Ministers have been urged to prioritise better public health in all areas of policy making, from education to housing, in order to tackle inequality.
The Social-Economic Council (SER) has called for an “integrated, cross-disciplinary approach” to improve people’s health by securing better living and working conditions.
In a report to the outgoing cabinet with the title “Growing up, living and working healthily”, the SER pointed out that the richest 20% of people in the Netherlands live eight years longer and enjoy 24 years more of good health than the poorest 20%.
“There is a collective responsibility for this, where government policy is currently mainly based on the individual responsibility of citizens,” the report said.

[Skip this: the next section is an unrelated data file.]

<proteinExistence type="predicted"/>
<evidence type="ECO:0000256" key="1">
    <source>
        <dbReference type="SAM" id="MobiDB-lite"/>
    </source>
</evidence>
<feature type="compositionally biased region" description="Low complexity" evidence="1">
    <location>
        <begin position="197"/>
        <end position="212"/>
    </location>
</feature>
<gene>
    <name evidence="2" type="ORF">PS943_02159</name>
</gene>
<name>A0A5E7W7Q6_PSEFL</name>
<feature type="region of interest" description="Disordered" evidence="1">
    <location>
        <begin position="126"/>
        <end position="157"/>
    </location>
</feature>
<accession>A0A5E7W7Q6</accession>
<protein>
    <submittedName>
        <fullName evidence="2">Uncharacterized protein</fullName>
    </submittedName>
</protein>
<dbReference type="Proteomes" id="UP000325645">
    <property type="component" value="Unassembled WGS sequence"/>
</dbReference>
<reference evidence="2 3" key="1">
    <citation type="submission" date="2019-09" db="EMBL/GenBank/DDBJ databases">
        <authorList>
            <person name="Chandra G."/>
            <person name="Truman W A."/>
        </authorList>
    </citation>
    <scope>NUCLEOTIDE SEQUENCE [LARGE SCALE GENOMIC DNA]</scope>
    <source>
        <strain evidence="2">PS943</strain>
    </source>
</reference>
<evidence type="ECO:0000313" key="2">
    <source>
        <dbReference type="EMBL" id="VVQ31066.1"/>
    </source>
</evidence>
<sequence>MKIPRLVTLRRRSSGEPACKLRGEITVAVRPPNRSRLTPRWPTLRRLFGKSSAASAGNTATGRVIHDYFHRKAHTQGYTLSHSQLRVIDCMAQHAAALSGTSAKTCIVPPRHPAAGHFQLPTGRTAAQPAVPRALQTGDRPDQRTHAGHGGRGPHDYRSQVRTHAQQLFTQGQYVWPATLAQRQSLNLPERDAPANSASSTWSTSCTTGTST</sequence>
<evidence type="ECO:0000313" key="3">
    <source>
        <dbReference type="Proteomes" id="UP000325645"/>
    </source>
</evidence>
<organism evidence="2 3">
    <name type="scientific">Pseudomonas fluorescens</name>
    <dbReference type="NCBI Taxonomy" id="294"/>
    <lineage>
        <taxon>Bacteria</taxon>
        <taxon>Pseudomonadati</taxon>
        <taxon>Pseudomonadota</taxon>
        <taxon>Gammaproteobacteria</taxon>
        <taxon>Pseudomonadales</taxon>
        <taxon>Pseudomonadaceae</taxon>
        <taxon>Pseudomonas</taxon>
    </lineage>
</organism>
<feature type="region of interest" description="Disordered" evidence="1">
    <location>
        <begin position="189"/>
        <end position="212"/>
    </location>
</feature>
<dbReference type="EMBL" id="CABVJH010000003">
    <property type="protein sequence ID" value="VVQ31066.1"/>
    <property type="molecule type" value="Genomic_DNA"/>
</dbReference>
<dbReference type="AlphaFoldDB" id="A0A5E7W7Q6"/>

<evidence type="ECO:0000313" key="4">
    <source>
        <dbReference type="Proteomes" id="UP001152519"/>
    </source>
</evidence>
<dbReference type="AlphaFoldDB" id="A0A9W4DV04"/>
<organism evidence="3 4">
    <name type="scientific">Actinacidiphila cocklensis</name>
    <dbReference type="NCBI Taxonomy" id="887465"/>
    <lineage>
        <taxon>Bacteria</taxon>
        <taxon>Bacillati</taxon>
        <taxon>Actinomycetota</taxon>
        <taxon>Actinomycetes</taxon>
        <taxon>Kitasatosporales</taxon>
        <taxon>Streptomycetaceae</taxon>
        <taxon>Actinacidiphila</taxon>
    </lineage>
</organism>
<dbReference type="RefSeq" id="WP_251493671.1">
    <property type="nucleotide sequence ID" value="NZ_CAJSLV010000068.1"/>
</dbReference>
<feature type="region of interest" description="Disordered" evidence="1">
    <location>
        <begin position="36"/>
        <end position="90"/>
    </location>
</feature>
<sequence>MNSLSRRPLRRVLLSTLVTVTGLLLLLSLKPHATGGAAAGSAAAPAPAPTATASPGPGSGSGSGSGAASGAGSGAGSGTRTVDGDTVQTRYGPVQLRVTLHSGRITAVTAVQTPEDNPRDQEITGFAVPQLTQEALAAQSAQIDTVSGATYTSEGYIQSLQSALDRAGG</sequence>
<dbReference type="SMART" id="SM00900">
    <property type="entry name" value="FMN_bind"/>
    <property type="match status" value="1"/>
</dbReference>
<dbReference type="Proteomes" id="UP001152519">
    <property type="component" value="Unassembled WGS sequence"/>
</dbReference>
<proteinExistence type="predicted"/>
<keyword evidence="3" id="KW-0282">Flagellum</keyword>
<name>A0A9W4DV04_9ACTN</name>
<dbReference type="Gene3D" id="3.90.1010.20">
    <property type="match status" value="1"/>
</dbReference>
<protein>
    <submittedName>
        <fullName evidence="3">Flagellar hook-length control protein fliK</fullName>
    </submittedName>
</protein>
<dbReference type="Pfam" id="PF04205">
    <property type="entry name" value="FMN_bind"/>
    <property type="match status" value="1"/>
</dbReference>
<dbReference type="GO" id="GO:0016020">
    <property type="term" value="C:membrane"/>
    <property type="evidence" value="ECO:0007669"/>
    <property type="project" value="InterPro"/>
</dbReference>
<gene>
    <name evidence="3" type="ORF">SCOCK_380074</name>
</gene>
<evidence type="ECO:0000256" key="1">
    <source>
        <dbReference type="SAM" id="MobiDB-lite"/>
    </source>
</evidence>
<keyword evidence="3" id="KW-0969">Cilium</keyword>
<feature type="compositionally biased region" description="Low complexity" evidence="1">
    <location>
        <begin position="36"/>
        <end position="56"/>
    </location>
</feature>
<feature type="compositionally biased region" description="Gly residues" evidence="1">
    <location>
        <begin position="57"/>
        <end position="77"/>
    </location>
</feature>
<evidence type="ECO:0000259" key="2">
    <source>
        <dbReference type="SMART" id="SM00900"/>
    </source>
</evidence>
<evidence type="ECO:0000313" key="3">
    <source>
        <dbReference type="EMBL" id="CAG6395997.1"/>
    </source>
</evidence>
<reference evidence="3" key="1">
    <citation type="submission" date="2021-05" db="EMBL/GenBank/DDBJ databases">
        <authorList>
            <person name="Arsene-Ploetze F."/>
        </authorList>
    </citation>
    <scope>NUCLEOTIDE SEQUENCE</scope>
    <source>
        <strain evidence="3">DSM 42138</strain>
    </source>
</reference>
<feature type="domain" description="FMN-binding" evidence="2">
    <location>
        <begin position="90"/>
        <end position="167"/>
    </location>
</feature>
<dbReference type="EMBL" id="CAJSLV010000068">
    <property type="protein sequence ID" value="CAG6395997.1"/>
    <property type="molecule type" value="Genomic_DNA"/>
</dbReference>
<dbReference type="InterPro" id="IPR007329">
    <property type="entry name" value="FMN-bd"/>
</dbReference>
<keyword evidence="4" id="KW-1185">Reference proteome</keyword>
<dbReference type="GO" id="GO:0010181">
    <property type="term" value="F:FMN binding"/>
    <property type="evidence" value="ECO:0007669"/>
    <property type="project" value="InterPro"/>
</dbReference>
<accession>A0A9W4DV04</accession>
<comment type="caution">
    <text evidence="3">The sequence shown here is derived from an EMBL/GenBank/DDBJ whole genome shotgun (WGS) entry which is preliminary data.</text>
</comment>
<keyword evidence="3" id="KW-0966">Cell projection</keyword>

Securing well-paid work and a basic standard of living, backed up by a social security safety net and a healthier environment, has knock-on benefits on people’s health by encouraging them to make better lifestyle choices, the authors wrote.
“Health problems are often the consequence of an accumulation of problems throughout a person’s lifespan. Children who grow up in poverty exercise less and eat less healthy food.
“These causes have a direct effect on children’s performance in school and thereby their opportunities later in life.”
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